Here are our three key takeaways from the banking royal commission's
- There's a culture of greed at the heart of our financial system.
- There's no tough cop on the beat.
- There's going to be some changes around here.
There's a culture of greed at the heart of our financial system
"The banks have gone to the edge of what is permitted, and too often beyond
that limit, in pursuit of profit," Hayne writes. One crime that was
particularly widespread was "fees for no service". In another industry this
might be called fraud, or theft.
Customers might find themselves paying fees for no service when their
original financial adviser left the company, transferring their client list
to another adviser, who wouldn't actually do any work for the client. The
company kept charging these "orphan clients" fees. In other cases, advisers
might (wrongly) treat these recurring fees as trailing commissions for some
service they had already provided, instead of ongoing payment for an
ongoing service. Sometimes fees were charged for years after the client had
If an adviser was pulled up on it by the bank (which had profited from the
illegally charged fees), they weren't fired for dishonesty but simply
warned not to do it again. It appears the big banks had no systems in place
to stop their customers being charged for no service, or even to figure out
whether it was happening. In the case of AMP, the company made a deliberate
decision to keep charging clients for no service.
"Charging for doing what you do not do is dishonest," Hayne writes,
helpfully putting the words in bold for any advisers who missed the memo.
"No-one needs legal advice to tell them that. The root cause for what
happened was greed."
With limited competition in the sector, big banks evidently feel their
reputations can take a few hits. CBA for one has got the public mea culpa
down to a fine art in recent years. If public goodwill means nothing,
shouldn't the possibility of heavy fines or serious jail time be an
incentive to behave?
There's no tough cop on the beat
If Ned Kelly had been a dodgy banker instead of a bushranger, he would
never have needed that armour. Hayne calls out the corporate regulator, the
Australian Securities and Investments Commission (ASIC), for its soft-touch
approach to law enforcement – specifically, its practice of negotiating
with the crooks about their penalties.
ASIC is yet to have anyone charged with a crime for taking fees for no
service. Nor has it charged anyone for failing to report breaches of the
law within the required ten days. Instead of taking companies to court,
ASIC hands out a lot of 'enforceable undertakings' and infringement
Enforceable undertakings are "heavily negotiated" deals in which a business
agrees to stop some illegal behaviour that ASIC has raised "concerns"
about. The company may also pay a fine and refund customers. Considering
the revenue the big banks take in, these amount to little more than a slap
on the wrist.
In the last decade penalties from infringement notices to the major banks
amounted to less than $1.3 million. It's clear this is a result of banks
haggling with ASIC about appropriate fines. An ASIC enforcer told the royal
commission that if they'd decided to take a big bank to court, they would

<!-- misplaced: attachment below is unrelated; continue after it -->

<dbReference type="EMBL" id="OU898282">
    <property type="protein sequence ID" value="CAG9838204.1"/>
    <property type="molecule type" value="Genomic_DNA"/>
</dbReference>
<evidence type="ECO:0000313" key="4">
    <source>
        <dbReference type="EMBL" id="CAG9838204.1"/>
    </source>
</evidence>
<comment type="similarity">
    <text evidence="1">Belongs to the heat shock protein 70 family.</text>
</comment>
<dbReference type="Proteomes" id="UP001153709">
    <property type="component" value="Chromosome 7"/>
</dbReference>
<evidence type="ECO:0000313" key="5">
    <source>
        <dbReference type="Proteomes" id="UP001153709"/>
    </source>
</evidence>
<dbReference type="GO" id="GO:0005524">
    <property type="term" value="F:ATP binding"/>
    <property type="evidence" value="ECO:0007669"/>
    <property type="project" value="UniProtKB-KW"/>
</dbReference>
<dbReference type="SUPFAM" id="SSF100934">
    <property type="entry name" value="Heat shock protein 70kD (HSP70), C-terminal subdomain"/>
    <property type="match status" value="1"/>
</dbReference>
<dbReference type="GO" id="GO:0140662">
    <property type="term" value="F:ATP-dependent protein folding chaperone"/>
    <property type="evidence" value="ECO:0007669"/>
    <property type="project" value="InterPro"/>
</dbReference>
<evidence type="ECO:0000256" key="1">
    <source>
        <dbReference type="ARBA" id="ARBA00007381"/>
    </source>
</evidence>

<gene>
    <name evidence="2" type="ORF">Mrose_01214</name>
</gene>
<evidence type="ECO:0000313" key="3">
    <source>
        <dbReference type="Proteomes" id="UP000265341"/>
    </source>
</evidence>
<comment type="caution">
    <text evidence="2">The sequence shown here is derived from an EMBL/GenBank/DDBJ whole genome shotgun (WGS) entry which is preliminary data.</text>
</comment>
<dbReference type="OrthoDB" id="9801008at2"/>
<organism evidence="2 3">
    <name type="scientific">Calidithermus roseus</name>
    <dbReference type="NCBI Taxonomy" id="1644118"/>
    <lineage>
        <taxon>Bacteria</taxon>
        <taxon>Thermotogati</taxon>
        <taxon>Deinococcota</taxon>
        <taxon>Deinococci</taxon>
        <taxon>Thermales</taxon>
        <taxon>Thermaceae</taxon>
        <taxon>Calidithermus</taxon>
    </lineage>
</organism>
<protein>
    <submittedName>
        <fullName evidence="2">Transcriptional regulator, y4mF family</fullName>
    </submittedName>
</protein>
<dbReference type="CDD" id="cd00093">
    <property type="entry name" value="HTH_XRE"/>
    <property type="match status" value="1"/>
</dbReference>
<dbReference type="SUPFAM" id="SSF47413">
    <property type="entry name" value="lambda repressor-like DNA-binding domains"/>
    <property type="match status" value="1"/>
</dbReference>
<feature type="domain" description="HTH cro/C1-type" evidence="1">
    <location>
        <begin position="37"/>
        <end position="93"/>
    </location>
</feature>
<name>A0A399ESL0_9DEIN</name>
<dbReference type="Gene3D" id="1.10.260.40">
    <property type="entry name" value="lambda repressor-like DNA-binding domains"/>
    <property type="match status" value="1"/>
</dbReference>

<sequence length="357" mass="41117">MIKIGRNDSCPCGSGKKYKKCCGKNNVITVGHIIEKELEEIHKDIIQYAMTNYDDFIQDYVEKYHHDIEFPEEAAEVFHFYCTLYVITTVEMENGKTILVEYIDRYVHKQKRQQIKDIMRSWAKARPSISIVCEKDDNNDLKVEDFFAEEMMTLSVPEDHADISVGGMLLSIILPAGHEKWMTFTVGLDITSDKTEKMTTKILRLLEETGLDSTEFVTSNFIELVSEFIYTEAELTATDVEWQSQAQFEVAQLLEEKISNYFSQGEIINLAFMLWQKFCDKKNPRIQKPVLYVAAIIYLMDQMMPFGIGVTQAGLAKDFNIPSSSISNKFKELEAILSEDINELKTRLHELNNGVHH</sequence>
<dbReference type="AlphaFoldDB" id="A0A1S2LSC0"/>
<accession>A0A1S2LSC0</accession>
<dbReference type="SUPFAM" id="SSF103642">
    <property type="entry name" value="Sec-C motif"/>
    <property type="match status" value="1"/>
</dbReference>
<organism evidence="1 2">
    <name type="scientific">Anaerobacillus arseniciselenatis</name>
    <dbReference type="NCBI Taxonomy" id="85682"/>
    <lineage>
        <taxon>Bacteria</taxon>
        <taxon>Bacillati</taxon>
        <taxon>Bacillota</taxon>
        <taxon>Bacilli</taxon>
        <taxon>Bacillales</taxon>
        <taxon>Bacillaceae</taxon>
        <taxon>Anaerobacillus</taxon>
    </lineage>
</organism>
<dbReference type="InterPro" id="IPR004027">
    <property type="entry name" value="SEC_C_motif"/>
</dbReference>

have been pursuing them for a much greater penalty than they'd agreed to in
the enforceable undertaking.
Paying a fine is not considered an admission of guilt or wrongdoing. Once
the enforceable undertaking is agreed to, then the law prohibits either
ASIC or the Commonwealth Director of Public Prosecutions from taking civil
or criminal action against the company. The consequences for doing wrong
Hayne points out that while ASIC has more powers up its sleeve than it
tends to use against dodgy operators, it is reluctant to commit the cost
and time needed for a drawn-out court case. It has limited resources and
needs to make tough decisions but, Hayne writes, "I do not accept that the
appropriate response to the problem of allocating scarce resources is for a
regulator to avoid compulsory enforcement action and instead attempt to
settle all delinquencies by agreement."
There's going to be some changes around here
It's clear that personal and institutional pursuit of profit has led banks
to break the law and exploit their customers. Can we expect a less shonky
finance sector after the royal commission? Time will tell. In the meantime,
Australia's biggest institutions appear to be hard at work cleaning house
ahead of the royal commission's final report, due early next year.
With guilty consciences, banks have changed or ditched dodgy products just
days before they were due to be examined at the royal commission. The
Australian Banking Association has recently decided to update its Banking
Code of Practice, to make it crystal clear that charging fees for no
service is not on. The timing is no coincidence.
Hayne explodes the "just a few bad apples" excuse the banks trot out every
time they get caught with their hand in the till. Pinning illegal behaviour
on just a few staff, he writes, "ignores the root causes of conduct, which
often lie with the systems, processes and culture cultivated by an entity.
It does not contribute to rebuilding public trust in the financial advice
The interim report makes no recommendations, but does raise questions to be
addressed in the royal commission's final hearings. Do laws need to be
changed? How can we make the system work in the interests of customers?
Some solutions are obvious: more resources for regulators, compensation for
victims of the banks, and fines big enough to act as a deterrent. The
government might listen to the findings of the royal commission, but in the
meantime Australians have a golden opportunity to make it clear what they
expect from their banks.